Poaching goes hi-tech

What does it say about humanity that having invented and popularised hi-tech smartphones now uses them for such dark purposes?

Technology is making our world more transparent. For the most part that has great benefits for society. But this openness may also have unintended consequences. Consider the rhino poaching ring in South Africa that’s now doing its evil work from behind a computer screen – taking the legwork out of what is one of humanity’s oldest activities.

Illegal hunters are, according to reports, increasingly using photos posted on the online picture-sharing website Instagram, as well as other social media networks, to pinpoint their prey. When a GPS-enabled smartphone is used by a tourist to take a picture on an otherwise innocent game drive in a national park and that image is uploaded onto a social media site, the “geo-tags” embedded in the digital file allow poachers to track exactly where the picture was taken and where the animals are.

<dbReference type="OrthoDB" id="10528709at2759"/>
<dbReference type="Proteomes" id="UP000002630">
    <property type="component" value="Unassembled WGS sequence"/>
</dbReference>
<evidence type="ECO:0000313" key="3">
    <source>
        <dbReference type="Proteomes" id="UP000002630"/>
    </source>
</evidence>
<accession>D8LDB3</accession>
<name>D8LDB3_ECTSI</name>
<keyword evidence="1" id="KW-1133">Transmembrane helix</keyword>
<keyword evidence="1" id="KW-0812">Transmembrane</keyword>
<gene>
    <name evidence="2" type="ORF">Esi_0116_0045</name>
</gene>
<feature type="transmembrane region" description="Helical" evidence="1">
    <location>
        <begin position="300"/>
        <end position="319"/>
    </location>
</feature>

Humans are hunters, of course, but we are also inventors. What does it say about humanity that, having invented and popularised tech-heavy smartphones, that they are now used for such purposes? Many commentators have suggested the relentless creep of big data is troubling. In this case, it would be hard to argue against them.

Published: May 10, 2014 04:00 AM

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